Thistle Farms in Nashville has a quote that they use a lot. “Love heals.” That is such a powerful statement even though it seems so simple. What does that mean? For me, yesterday brought two perfect examples.

First, my best friend in Nashville sent me a beautiful picture for my wall. She became my best friend because we loved each other enough to listen to the life story of the other. We are nothing alike and many times she confesses that my story is so hard for her to understand. She’s happily married-I was married to an abuser who still creates problems in my life. She lives comfortably. I struggle financially because of the past and because of current medical bills for my daughters. The list of our differences goes on. But when I am struggling the most, her “love heals” because she never gives up on me.

Second, when I sent out an announcement about my book, I had someone email back saying she had lost contact with me because she knew of some of the challenges in my life but had no idea what to say. It was awkward for her. But now the conversation is started. She told me what she knew, and I told her what would have helped. Silence hurt. Love heals.

I hope the characters in my novel, Without a Voice, help paint that picture of how love does heal. That includes loving ourselves enough to take the first steps to healing!

Make a Change: Let’s Talk about Domestic Violence

Make a Change: Let’s Talk about Domestic Violence

I’m using my voice as an author and a parent to continue conversations that often start because of a news report. Without a Voice, a novel set in the 1840s, tells the story of Sarah, a young wife leaving domestic violence. She travels across three states with her young daughters as they learn about their own strengths and abilities, and as they discover a new life with family and friends. I encourage you to use some of the thoughts in this book to start or continue conversations concerning domestic violence in our communities.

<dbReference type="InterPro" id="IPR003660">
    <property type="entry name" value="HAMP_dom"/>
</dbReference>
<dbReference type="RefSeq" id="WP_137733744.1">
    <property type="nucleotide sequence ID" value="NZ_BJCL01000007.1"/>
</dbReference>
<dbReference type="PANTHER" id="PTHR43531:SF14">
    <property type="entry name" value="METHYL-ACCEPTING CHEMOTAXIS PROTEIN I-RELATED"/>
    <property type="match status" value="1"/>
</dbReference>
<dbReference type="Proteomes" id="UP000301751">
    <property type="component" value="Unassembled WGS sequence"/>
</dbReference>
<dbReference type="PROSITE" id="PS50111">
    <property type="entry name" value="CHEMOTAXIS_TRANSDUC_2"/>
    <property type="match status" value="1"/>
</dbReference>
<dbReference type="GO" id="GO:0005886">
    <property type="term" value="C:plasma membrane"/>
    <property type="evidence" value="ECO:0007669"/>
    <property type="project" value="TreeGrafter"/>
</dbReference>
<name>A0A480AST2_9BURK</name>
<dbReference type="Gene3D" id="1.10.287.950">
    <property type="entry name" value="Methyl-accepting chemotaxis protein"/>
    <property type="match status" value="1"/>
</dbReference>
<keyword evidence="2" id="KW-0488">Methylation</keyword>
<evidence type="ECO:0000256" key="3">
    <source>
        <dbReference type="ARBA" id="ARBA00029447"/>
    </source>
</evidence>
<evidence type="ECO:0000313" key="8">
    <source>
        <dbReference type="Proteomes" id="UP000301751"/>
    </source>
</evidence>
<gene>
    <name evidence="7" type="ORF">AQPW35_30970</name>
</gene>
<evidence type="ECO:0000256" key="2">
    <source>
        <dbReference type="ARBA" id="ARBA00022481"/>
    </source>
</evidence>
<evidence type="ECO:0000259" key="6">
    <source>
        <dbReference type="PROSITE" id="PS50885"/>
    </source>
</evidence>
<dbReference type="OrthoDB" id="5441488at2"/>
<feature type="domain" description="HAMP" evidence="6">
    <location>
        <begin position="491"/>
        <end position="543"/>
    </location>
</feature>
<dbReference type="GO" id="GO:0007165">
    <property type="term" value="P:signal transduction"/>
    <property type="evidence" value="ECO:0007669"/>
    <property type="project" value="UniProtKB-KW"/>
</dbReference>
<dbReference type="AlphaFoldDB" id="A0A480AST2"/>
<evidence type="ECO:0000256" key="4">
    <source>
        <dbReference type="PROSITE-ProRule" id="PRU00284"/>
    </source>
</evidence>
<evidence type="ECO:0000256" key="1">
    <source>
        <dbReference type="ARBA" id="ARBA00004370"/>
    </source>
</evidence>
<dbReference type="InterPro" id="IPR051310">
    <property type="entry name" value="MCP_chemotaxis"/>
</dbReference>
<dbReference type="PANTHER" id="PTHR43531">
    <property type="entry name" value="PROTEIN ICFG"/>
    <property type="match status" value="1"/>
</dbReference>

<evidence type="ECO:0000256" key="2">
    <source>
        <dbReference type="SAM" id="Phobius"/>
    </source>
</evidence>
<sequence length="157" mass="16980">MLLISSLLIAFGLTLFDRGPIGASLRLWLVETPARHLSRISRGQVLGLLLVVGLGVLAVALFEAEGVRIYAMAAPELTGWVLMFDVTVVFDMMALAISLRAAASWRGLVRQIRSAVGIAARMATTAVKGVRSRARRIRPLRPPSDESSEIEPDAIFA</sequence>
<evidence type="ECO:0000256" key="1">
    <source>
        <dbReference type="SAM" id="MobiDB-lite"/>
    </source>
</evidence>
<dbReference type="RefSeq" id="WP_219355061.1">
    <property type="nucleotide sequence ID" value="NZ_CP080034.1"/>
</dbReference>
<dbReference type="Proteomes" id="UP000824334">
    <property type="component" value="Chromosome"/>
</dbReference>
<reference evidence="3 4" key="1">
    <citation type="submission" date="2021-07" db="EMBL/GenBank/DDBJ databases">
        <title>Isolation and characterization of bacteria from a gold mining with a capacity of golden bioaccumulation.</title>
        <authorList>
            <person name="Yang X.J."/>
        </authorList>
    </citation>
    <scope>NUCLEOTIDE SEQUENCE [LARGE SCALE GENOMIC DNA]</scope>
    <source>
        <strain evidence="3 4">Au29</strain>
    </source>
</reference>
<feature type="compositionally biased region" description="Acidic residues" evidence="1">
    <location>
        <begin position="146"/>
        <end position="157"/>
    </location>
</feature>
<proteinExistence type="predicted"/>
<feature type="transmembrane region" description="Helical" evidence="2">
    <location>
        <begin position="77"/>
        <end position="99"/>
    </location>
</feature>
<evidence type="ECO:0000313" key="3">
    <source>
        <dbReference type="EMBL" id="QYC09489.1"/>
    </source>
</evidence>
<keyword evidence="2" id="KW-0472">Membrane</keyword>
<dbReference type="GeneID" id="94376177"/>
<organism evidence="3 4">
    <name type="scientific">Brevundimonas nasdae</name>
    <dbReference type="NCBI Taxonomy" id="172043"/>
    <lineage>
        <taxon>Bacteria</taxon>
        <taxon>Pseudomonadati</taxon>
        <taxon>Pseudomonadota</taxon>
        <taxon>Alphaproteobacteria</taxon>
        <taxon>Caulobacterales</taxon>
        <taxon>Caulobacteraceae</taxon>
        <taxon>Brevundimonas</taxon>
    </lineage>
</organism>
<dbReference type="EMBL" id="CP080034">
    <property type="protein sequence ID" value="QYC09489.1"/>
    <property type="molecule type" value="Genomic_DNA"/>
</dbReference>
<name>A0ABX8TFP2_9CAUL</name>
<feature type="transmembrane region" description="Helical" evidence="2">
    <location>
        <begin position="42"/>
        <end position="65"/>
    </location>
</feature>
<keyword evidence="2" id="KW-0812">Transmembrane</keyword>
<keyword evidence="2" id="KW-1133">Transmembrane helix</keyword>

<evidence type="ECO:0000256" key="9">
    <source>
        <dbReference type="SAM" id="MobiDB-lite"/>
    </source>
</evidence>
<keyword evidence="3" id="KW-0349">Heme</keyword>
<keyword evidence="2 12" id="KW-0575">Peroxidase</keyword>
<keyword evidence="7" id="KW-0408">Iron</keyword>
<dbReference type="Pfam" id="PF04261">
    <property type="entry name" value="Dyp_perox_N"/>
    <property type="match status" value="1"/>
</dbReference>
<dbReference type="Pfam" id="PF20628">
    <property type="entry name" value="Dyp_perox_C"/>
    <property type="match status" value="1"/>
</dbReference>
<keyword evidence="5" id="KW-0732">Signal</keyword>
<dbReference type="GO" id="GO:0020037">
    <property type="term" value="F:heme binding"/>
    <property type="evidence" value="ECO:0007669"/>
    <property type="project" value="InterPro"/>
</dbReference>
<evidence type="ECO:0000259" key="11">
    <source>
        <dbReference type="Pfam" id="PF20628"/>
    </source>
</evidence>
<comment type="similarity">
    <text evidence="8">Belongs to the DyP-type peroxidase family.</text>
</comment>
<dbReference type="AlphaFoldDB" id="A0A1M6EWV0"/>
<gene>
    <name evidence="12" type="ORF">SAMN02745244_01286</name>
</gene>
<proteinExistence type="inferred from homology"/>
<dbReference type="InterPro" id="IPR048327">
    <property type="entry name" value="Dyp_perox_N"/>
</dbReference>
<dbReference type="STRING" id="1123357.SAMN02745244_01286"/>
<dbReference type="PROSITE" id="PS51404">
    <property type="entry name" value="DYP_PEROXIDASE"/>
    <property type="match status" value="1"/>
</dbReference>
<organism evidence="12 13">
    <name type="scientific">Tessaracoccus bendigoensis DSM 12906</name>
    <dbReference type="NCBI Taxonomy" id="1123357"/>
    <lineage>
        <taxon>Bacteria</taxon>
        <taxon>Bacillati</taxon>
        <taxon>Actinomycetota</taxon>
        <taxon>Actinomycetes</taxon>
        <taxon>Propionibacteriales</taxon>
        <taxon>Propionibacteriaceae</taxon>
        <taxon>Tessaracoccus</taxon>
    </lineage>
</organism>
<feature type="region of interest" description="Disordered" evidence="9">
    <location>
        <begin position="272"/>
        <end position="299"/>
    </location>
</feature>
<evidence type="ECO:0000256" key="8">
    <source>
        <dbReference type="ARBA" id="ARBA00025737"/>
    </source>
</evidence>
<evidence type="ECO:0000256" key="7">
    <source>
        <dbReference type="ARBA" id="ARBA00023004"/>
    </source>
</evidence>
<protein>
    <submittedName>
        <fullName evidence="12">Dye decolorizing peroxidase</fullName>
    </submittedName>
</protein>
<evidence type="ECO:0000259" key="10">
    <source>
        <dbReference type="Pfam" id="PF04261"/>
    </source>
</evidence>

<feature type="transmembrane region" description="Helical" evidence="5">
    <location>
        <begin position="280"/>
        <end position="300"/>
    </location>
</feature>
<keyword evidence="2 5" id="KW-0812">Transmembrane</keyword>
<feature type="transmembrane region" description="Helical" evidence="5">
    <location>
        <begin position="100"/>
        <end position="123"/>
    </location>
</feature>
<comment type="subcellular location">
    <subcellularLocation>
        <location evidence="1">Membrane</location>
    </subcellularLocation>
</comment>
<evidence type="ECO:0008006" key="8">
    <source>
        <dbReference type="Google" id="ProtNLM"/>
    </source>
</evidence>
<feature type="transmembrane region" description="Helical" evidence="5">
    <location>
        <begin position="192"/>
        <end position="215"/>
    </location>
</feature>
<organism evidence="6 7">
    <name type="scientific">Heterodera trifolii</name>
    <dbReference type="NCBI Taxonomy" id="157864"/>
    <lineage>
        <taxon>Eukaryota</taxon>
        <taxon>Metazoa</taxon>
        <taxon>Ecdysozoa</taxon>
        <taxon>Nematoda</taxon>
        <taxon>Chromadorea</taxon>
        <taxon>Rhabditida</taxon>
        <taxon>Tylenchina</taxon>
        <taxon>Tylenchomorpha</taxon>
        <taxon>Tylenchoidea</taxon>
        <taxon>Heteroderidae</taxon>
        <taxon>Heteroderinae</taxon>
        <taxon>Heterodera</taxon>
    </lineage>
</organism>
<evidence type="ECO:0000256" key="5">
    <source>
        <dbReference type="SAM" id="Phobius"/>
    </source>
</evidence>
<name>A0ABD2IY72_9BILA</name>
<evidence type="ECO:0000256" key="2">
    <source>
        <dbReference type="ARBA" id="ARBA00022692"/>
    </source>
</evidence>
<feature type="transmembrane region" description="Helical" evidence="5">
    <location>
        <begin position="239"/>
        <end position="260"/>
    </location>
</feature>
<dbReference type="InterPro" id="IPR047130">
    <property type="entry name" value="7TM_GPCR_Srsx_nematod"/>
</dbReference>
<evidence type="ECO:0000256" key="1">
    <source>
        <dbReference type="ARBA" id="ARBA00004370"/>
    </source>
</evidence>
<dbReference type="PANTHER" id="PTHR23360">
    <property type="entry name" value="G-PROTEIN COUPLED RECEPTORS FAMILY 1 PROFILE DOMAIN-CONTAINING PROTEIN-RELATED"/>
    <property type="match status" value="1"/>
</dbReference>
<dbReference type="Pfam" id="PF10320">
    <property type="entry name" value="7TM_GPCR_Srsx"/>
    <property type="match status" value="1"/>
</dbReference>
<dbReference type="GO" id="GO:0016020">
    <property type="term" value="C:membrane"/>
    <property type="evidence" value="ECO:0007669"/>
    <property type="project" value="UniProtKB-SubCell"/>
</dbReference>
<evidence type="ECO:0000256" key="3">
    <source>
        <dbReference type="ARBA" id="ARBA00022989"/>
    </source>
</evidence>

Who are the people affected by domestic abuse?

We are …

  • Musicians and Videographers
  • Teachers and Parents
  • Writers and Artists
  • Executives and Reporters
  • Retail Employees
  • Accountants and Chefs
  • Among many other titles …

We are from…

  • Small towns
  • Large cities
  • From Collierville and Byhalia and Chicago and L.A. and Paducah and Jackson
  • From Texas and Wyoming and Vermont and D.C.
  • From the middle class, the working class and the wealthy
  • From universities where we earned our master’s degrees
  • And from colleges where we got a two-year degree…
  • And from high schools where we barely got by…

 Our families look a lot like yours with…

  • With kids
  • Or now empty nesters
  • With 4 bedrooms and 3.5 baths
  • With a two-bedroom fixer-upper
  • In the suburbs
  • Or downtown
  • With a garage
  • Or on the bus route
  • Or in a biking community…

Our faith shapes us … We are …

  • Christian, Jews, Muslims…
  • The person who walks in to worship weekly
  • The person who hasn’t been in a while
  • The person you know well
  • The person who just says hello and walks on
  • The person you prayed with or prayed for
  • The person who leads worship
  • Or teaches a class
  • Or reads the Scripture

But we face abuse…daily, weekly, whenever our abuser lashes out at us…

We stay because…

We are scared…

We are weary…

We don’t have access to any resources…

We can’t afford a lawyer…

We wonder what you will think of us…

We believe the lies…

We don’t have a place to live…

Our abuser has befriended our family and friends…you like him…

Our church expects me to carry this cross…

My children will have a broken home…

My abuser controls the money and the car and the house…

My abuser knows where I am every minute of every day….

I think it’s my fault…If I was a better person…

You tell me all couples fight…

My abusers apologizes…

I don’t know how to leave…